Feedback on Closure

  • 100% of the young girls supported by an Early Intervention Worker (EIW) reported feeling much safer
  • 100% of the young girls supported by the EIW reported now feeling not at all frightened. 
  • 92.3% said that the quality of their life improved 
  • 100% said that they felt confident in knowing how to access help

Tech Abuse Training

During the second phase of funding Athena developed a very successful online Technology Abuse workshop for practitioners and parents to keep children and young people safe on the internet. Going forward Athena are looking to expand this to different cohorts; for example at delivering the training to children and young people who have completed the CODA programme, and a planned roll out of school specific Tech Abuse workshops.

”I personally enjoyed learning about the meaning of emojis used by our young people. I was a bit shocked, though. Thank you for educating me’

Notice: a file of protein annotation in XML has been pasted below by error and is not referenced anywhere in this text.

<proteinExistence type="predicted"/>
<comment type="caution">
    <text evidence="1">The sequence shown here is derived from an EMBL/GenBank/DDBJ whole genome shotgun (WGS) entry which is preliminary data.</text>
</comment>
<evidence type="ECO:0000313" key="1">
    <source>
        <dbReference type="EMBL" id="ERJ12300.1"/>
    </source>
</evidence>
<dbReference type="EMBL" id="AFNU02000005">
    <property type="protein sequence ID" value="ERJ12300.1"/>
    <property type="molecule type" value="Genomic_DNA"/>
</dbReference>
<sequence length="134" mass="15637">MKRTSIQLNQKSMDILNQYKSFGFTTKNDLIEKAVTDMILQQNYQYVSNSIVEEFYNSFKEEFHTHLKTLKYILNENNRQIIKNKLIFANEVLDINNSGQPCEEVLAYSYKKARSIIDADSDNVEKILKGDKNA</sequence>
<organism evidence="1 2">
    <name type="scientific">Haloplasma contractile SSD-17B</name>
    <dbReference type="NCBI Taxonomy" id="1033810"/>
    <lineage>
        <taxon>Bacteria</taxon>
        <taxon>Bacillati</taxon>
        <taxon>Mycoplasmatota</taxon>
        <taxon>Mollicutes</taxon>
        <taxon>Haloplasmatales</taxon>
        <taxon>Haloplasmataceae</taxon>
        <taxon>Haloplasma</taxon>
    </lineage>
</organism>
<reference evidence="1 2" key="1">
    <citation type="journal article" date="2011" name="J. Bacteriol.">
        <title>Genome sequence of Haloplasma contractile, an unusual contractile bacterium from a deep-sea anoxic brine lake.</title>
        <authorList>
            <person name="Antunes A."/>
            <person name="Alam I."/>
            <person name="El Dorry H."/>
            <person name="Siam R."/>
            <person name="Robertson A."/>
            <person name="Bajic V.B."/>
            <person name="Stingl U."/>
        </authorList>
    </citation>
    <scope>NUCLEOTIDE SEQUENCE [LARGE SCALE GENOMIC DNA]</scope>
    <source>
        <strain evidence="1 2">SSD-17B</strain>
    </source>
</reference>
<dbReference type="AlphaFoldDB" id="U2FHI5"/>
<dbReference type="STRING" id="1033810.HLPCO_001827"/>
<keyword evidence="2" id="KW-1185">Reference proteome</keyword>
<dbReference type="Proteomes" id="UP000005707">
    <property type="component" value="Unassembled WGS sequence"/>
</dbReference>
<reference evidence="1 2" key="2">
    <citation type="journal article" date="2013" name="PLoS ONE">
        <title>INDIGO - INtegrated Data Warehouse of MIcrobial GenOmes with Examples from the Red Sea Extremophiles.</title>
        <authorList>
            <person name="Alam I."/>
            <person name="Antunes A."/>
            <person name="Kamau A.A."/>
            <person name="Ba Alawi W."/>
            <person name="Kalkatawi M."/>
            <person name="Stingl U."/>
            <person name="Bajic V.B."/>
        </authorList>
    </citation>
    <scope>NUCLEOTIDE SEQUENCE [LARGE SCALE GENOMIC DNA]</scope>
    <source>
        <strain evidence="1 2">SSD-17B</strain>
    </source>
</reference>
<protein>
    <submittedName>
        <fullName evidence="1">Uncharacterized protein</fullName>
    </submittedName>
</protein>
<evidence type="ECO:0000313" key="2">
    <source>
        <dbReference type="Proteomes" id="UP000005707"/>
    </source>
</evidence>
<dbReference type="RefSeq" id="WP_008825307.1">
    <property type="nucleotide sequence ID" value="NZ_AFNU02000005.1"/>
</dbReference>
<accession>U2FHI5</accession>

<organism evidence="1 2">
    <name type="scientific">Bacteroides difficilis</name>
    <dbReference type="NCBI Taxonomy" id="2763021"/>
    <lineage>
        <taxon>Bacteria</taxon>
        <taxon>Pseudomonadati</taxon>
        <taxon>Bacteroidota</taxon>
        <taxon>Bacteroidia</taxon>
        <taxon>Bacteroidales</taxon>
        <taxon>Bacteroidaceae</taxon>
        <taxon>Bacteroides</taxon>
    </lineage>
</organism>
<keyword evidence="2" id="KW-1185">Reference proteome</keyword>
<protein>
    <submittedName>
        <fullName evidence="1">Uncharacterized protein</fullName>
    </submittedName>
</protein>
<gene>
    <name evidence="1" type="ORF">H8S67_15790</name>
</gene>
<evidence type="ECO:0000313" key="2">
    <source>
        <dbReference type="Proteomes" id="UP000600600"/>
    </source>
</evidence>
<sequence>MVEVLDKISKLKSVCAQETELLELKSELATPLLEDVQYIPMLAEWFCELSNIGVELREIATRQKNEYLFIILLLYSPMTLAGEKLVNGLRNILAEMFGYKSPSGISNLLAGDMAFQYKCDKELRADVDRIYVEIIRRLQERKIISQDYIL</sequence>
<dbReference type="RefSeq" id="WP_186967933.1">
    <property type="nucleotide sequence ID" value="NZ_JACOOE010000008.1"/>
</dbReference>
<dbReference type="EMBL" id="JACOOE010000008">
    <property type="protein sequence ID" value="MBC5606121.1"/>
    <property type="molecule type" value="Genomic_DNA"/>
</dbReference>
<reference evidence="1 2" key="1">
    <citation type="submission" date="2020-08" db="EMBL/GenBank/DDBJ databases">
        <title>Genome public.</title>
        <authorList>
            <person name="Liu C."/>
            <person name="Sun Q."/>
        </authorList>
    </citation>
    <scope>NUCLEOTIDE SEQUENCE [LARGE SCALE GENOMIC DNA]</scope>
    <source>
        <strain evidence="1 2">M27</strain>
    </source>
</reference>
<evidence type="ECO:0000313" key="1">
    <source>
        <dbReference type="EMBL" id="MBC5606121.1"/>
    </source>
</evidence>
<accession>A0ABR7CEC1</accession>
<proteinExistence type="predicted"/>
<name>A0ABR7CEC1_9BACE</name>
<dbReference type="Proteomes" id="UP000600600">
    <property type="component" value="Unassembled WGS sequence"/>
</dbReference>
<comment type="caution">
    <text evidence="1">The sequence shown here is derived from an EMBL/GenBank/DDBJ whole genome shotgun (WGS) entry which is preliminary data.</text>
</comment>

‘Really useful, my year 5 daughter just popped up to find out if she can have Tik Tok now and it was great to be able to have an informed conversation with her’

‘Thank you for teaching us how to keep our children (and ourselves) safe through the various social media apps. There’s a lot that I’ve learnt here today. Thanks again’

Caring Dads

Caring Dads is a 17-week group intervention programme for men who have abused, neglected or exposed their children to domestic abuse. Delivered by ‘Future Men’ the programme is for fathers who have neglected, abused or exposed their children to Domestic Abuse. 

The core principle of the Caring Dads programme is to help keep women and children safer by holding fathers to account. Whilst at the same time the programme recognises the importance of fathers: research shows that when fathers are positively involved, children benefit cognitively, emotionally, socially, and developmentally.